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Landmark College Reviews

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I went to Landmark College two years after I was diagnosed with a learning disability my senior year of high school. I was kicked out of prep school and had many personal struggles before I bounced back and realized I wanted to learn again. Landmark has helped me achieve my potential. You will get out only as much as you put in here.
I am a current student at Landmark College, going on my fourth semester.

Landmark college is an amazing place. I can understand some of its negative reviews- especially when talking about the high price, but all in all this is an amazing college for students with learning differences. I myself am just diagnosed with ADHD, and landmark changed my life. I've made many life long friends- and Its given me the confidence and experience I need to transfer to another place, that fits my area of study better.

Student life- Honestly, Landmark College tries its best to give the students lots of events and clubs. Emily North- the leader of the Campus activity board is one of the nicest people I've ever met, and will listen to any ideas for events and will put her all into making it happen.

Diversity- There are rooms dedicated to diversity. There's the Center for women and gender, the Rise up center (for students of color), and the Stonewall center (for students identifying as LGBTQIA+)
Honestly the credits transferred much better than I ever anticipated. A lot of courses are Landmark specific, since their focus is on LD students' needs, and I was pleasantly surprised by how many credits I could transfer.
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I have not really been in a position to deeply investigate the post-grad career services through Landmark, as I am still completing my Bachelor's Degree.
I am not under the impression that the Landmark College alumni network is particularly strong enough to procure internships and jobs that easily upon graduation. I have had better luck using prior networks that I have established separately. However, I think that a recommendation from a significant faculty and/or staff member carries weight on a resumé when at a four-year institution.
Some of the courses are unexpectedly difficult to students coming from highly rated academic backgrounds. However, Landmark students are all the better for that because it forces them to try new study methods that can maximize their performance while minimizing procrastination. The professors, for the most part, are extremely willing to get to know their students and address their learning needs. I encourage each student to develop a strong rapport with their professors, as their recommendations will be very valuable when applying to other schools or jobs.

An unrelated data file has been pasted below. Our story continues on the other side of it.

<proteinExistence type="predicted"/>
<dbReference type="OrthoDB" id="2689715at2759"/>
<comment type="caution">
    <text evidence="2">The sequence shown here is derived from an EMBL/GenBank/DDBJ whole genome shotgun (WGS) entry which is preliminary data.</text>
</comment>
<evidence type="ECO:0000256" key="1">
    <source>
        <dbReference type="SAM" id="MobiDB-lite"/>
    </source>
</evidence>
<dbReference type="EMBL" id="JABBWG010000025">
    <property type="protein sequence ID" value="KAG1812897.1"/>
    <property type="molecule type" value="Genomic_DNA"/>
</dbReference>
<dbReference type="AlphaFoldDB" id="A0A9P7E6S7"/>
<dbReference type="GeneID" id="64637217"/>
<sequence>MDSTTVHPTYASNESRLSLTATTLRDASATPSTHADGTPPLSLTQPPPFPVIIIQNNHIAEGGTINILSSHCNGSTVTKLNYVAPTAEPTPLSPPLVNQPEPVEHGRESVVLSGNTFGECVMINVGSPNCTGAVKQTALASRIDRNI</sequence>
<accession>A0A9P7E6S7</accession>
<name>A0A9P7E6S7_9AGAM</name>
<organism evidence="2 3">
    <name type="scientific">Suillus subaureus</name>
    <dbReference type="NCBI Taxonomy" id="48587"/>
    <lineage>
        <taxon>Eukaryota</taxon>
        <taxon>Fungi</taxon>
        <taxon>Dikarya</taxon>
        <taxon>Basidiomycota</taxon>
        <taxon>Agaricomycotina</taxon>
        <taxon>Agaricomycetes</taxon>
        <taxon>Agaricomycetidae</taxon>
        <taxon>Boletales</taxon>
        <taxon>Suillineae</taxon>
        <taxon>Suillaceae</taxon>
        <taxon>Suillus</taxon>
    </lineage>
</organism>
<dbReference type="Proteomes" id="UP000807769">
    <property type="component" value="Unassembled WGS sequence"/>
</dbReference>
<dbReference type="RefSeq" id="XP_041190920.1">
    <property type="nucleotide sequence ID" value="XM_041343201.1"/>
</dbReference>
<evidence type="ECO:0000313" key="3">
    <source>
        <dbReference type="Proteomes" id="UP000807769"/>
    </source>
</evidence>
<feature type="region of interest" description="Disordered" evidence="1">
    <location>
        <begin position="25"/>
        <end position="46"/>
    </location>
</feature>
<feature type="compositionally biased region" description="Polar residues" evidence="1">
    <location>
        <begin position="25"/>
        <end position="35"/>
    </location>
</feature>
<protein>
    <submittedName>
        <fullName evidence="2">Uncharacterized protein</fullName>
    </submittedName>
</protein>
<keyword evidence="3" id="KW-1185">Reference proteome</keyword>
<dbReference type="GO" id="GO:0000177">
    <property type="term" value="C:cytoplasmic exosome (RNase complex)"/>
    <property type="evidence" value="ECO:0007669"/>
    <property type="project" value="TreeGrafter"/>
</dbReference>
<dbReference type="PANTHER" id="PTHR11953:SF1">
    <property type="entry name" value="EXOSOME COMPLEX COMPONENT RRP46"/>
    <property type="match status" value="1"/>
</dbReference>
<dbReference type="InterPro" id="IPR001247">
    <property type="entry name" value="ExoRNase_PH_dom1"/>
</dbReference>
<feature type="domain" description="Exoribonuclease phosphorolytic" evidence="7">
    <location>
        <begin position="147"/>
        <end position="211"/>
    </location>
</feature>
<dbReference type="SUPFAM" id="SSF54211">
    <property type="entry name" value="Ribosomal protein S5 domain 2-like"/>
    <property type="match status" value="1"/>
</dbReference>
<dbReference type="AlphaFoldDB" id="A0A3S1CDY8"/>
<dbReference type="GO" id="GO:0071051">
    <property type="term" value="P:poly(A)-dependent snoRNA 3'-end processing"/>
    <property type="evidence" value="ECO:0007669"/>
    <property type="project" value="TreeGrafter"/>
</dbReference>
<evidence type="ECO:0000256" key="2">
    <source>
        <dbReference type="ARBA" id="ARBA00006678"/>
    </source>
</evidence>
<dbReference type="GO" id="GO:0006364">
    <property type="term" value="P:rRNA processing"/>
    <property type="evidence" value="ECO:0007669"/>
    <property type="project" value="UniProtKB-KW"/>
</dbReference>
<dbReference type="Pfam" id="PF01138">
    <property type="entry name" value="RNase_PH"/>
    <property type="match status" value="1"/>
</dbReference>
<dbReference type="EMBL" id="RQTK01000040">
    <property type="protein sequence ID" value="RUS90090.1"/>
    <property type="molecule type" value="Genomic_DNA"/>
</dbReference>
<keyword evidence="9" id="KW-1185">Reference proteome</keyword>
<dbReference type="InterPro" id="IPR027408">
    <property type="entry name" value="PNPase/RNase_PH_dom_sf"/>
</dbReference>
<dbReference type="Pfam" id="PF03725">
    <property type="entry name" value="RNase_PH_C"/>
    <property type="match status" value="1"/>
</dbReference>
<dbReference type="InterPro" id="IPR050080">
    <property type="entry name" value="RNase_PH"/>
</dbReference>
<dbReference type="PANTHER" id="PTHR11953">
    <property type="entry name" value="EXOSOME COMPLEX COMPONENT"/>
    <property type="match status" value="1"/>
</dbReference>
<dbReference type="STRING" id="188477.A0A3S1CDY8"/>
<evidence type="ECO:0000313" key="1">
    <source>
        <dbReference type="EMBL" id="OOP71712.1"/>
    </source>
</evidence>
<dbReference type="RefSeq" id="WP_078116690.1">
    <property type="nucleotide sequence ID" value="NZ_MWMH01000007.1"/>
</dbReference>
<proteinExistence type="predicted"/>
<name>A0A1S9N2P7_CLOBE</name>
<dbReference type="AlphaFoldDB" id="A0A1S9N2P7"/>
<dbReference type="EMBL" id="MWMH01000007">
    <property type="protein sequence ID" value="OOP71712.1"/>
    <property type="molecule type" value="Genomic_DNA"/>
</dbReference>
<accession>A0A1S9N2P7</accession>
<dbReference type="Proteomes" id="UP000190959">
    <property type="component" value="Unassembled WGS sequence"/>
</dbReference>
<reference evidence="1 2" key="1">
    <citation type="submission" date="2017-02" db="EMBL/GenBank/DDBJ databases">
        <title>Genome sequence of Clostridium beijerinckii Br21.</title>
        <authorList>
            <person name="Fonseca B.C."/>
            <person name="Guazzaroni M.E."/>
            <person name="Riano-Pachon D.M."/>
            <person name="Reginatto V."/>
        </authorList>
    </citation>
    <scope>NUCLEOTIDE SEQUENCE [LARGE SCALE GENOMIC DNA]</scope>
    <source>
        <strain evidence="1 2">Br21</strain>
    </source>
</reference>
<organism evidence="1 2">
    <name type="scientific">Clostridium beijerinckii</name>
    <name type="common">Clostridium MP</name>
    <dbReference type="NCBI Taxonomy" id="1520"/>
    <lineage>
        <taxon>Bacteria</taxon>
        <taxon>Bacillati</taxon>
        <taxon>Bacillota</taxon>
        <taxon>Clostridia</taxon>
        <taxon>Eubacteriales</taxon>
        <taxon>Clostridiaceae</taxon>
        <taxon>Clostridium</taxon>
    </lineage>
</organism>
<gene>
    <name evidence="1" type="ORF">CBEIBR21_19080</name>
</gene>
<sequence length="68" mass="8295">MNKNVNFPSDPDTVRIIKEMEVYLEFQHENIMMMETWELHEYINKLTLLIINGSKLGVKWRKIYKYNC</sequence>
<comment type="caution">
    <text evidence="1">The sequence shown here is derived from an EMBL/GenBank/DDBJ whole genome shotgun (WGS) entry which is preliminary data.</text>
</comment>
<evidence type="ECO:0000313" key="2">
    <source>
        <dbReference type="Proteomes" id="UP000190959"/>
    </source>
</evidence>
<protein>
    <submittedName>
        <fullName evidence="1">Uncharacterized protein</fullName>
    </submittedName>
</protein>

The school does the best with what resources it has. The reality is that it serves around 300 students with excellent technological resources, and teachers who are extremely well versed in the needs of LD students. Many complain about the high tuition, but with only 300 students and without state funding, it's only logical. For students who cannot afford the tuition, there are definitely ways that they will help you afford the school, provided you have displayed a high work ethic and desire to succeed. At this point, Landmark is not meant to be a place where students go to have fun and the full college experience. It is a two-year school with an Associate's Degree offered. They put their money back into the school, in order to constantly adapt to the evolving landscape of higher education as it concerns LD students. If a student goes in with a strong desire to learn about themselves, and a willingness to make improvements in their academic approach, they will leave her prepared for long term success in education, and in their careers. I recommend this school to parents with LD children, whether high or low functioning, who have just graduated high school and not yet applied to college. The high cost will undoubtedly be worth it in the long term for your children.
I made great friends, had a couple great dorms, and made some good friends. I hated a lot about Landmark, some of the students, some teachers, most administrators. Go there for the degree, but don't go there for a regular college experience.
It varies, some teachers are great and care about students and want them to pass. They were my favorites. I had plenty who were the worst, and high school teachers were better then them. My advice if you hate the class and teacher, get out as soon as possible.
The students are diverse, but weird. Some are very friendly, but others are not friendly or very strange. It's hard to make friends there, but the friends you do make are great. The students are a rich bunch, but very few people flaunt the money in clothes. There are more white students, but the school is not racist. The school is a little homophobic, but it depends on the student, but administrators are kinda homophobic. Religion is very accepted though and so is politics. The school is far more guys then girls.